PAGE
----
Saturday, May 9, 2020

Movie Reviews: Look Away

Look Away
directed by Assaf Bernstein
This 2018 movie is something that was another take on a very old idea-what if, tired of not getting what you want out of life, you could unleash all your darker instincts to attain all of your deepest desires? 

Would that be a good thing?  What if your deeper desires include things that actually disgust or horrify you? 

This goes back at least as far as Dr. Jekyll and Mr. Hyde. The viewer must decide whether this is a psychological thriller about a repressed id given free reign or about something supernatural unleashed from beyond the grave. Either way there are some very HEAVY Freudian/Elektra overtones, so if you don't care for or can't stand that sort of thing in your viewing entertainment then this film won't really do much for you. 

All the pervy psychological stuff aside, I thought that this movie was a little too heavy and dark. It moved slowly and ponderously because it had a lot of points to make. The director apparently doesn't believe in "show don't tell". Along with the moral darkness of much of the story the film itself is quite often physically murky. Maria Brennan (India Eisley) is an introverted shy "loser" high school student. Maria's on the verge of an eating disorder.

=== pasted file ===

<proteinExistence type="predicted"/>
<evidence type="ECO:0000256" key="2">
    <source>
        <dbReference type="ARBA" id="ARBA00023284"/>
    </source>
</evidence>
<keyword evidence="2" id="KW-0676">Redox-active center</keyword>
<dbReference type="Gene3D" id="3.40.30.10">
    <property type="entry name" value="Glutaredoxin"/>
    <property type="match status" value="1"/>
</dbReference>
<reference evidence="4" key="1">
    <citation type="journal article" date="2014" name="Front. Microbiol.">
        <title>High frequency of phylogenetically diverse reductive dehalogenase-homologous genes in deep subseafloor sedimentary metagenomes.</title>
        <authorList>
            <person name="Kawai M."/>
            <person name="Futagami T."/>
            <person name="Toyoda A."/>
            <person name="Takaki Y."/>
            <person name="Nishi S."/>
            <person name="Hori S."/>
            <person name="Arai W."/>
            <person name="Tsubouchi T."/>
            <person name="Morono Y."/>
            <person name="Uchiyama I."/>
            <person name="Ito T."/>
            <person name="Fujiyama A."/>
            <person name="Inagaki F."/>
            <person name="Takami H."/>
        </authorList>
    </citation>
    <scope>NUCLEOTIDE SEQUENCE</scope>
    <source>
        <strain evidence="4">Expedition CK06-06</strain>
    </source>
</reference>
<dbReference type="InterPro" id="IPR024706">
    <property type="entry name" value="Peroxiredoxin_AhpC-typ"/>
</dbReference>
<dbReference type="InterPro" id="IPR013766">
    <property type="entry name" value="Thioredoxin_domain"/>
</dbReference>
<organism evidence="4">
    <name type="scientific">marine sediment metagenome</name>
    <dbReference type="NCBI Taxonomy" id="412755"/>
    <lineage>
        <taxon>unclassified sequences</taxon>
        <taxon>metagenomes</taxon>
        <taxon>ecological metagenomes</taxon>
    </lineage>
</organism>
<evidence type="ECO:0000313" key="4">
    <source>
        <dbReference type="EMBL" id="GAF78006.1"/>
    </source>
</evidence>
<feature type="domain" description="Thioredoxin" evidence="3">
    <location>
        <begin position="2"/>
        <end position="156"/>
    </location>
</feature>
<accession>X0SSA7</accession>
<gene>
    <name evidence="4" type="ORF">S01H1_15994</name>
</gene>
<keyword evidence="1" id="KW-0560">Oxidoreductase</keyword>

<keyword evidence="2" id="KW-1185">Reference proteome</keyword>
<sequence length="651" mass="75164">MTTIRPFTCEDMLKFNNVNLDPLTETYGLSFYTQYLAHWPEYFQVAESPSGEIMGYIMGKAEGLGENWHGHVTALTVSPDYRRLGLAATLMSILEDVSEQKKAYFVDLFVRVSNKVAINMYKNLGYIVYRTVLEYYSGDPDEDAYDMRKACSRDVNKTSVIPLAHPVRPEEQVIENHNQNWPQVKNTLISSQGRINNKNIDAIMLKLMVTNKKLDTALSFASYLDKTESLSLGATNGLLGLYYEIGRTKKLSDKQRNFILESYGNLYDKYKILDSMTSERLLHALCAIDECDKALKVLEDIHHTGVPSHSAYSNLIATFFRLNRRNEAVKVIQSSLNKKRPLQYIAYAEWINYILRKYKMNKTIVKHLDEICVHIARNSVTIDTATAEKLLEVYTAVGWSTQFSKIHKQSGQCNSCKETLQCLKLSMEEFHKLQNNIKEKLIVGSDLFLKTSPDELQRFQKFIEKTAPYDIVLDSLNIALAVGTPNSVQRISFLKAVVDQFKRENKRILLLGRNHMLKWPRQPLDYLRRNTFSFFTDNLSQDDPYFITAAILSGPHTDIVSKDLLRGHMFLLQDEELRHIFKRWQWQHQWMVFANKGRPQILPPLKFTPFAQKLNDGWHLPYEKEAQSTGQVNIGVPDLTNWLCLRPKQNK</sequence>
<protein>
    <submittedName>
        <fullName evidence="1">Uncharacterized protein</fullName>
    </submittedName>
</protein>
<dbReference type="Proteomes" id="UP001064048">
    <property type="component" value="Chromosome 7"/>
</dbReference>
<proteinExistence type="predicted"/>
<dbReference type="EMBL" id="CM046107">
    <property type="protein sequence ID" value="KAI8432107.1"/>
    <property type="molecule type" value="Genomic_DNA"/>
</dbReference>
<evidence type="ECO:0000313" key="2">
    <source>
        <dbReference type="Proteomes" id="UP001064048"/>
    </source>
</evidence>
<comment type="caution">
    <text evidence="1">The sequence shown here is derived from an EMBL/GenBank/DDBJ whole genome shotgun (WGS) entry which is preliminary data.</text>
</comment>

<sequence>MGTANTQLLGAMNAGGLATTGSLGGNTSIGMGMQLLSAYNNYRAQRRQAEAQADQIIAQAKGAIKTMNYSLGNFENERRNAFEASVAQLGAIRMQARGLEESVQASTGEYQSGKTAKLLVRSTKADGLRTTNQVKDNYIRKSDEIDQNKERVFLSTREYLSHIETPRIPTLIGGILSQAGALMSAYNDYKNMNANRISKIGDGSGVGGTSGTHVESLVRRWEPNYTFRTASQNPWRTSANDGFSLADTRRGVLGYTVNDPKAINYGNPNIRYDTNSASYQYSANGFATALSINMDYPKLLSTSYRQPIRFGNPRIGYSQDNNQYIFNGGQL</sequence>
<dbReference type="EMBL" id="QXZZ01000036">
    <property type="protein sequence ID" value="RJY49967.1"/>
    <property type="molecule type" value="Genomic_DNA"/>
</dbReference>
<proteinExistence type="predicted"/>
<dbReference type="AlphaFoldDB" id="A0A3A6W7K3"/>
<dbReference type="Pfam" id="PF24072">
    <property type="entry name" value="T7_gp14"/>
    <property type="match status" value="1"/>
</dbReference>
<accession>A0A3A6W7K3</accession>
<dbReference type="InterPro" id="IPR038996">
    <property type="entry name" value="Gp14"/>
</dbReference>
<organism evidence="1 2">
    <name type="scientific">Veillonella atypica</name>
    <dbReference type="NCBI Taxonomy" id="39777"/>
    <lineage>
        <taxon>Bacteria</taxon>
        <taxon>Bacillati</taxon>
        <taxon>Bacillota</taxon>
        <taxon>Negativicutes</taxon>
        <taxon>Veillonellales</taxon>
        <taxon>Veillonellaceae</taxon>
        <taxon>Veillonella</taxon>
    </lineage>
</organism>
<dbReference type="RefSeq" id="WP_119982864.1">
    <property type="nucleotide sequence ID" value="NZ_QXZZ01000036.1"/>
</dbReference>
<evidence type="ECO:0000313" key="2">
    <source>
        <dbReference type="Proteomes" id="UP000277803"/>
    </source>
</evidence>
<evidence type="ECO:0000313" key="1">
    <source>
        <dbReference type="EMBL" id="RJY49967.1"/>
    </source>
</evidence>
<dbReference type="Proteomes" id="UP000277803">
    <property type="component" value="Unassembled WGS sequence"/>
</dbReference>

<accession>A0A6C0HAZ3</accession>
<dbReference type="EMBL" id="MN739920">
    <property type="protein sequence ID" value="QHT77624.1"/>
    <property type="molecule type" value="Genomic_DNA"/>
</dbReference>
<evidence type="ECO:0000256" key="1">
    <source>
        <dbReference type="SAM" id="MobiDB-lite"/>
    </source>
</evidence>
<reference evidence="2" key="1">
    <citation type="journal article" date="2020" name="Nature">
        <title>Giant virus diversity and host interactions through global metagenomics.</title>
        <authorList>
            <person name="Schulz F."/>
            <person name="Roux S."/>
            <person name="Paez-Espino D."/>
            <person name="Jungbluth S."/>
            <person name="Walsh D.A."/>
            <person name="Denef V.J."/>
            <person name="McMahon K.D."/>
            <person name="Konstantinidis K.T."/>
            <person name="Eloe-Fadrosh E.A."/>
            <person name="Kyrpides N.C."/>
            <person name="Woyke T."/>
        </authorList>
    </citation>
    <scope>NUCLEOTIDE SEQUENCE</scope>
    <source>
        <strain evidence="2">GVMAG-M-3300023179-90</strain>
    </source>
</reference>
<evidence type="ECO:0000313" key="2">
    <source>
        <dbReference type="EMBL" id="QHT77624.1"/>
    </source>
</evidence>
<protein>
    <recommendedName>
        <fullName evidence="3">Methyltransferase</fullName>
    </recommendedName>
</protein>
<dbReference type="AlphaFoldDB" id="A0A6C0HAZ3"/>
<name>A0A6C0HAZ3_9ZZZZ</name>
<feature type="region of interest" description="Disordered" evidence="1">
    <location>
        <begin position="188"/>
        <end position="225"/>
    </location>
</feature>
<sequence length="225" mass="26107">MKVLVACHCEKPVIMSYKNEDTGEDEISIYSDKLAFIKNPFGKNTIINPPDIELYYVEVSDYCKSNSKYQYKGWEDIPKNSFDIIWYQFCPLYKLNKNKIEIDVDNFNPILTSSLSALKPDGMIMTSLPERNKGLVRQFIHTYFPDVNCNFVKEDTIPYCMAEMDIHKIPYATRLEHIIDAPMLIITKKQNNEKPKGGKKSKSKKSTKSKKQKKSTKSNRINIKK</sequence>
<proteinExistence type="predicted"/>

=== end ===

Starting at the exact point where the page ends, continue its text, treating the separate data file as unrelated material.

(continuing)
Maria is a disappointment to her father, slim, watchful, and judgmental plastic surgeon Dan (Jason Issacs), whose idea of a birthday gift to his daughter involves, you guessed it, plastic surgery to correct Maria's "flaws". 

Maria's mother Amy (Mira Sorvino) is a bit more supportive but simply can't understand why her daughter is not more outgoing with more friends. Amy thinks life is for enjoying, something she's always telling Maria. However Amy is a trophy wife. 

The only way Amy enjoys life now is by pretending she doesn't know what her husband has been doing with some of his more attractive female clients. 

Maria is bullied or ignored by most of her schoolmates. Her only friend is Lily (Penelope Mitchell). Although Maria seems oblivious it's apparent that Lily only keeps her around from a combination of guilt and pity. Lily would much rather be hanging out with her boyfriend Sean (Harrison Gilbertson). Maria has goo-goo eyes for Sean, something that Lily has noticed.

When Maria is looking in the mirror one evening she notices that her reflection doesn't move the same way she does.

Before long she's talking to her reflection and her reflection is talking back. This occurs just after Maria found an old sonogram with a picture of twins. After an especially humiliating incident at school Maria is convinced by the reflection, who is named Airam, to let her out. She'll control Maria's body for a while. Ariam will make some changes so that both of them have better lives. What could go wrong?

I appreciated the idea that we may all have hidden desires that we don't even admit to ourselves let alone to other people. And yes unaddressed trauma can pop up at the most inopportune times. But this was a little more intense than I was looking for at the time.

Eisley is pretty strong in her role. She has to play two completely different people who happen to share the same body. There is violence and full frontal nudity. This would have been a better movie if it had tightened up the pacing.
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